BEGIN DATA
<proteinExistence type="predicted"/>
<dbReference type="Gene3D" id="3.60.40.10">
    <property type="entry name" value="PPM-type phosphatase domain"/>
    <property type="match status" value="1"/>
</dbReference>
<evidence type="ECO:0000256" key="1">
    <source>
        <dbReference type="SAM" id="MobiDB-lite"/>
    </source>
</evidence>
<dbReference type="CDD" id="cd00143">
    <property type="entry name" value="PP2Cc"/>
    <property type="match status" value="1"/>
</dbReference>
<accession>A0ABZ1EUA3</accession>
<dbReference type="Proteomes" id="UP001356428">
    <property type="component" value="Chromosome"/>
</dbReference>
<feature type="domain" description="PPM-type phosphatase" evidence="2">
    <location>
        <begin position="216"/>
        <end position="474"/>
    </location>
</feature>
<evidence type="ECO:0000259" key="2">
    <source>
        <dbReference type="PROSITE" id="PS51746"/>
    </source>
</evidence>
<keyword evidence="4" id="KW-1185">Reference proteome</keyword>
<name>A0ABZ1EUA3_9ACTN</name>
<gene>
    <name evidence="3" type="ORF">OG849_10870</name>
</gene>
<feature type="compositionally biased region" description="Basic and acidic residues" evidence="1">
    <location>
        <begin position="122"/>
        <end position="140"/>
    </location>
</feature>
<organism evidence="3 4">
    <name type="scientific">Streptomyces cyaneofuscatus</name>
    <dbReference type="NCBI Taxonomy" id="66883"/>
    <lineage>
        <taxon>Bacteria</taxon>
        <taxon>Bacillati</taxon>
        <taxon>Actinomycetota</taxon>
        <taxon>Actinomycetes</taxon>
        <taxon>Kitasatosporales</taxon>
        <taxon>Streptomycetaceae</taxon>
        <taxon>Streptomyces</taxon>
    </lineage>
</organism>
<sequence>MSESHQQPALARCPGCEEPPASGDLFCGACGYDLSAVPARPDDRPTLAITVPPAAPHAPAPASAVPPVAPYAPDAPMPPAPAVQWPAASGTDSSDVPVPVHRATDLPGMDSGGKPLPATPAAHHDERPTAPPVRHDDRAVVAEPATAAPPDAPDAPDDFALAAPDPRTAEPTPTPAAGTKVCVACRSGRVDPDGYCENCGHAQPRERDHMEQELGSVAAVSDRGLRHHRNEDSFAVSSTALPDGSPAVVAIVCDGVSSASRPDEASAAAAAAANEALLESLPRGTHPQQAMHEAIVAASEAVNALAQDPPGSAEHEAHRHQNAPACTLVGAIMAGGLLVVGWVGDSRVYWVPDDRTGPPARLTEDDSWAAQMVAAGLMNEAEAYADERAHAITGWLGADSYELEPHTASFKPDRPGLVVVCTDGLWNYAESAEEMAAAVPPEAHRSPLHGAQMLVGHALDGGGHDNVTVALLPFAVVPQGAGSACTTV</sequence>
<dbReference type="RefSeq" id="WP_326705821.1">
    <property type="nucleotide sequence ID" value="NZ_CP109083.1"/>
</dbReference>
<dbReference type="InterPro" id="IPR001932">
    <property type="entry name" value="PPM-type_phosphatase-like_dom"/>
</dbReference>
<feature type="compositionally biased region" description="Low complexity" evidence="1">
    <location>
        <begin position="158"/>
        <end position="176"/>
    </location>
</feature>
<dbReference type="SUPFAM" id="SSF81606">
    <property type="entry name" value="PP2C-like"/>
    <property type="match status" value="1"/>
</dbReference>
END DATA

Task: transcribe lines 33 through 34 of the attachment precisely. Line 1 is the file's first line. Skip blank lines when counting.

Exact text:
    <name evidence="3" type="ORF">OG849_10870</name>
</gene>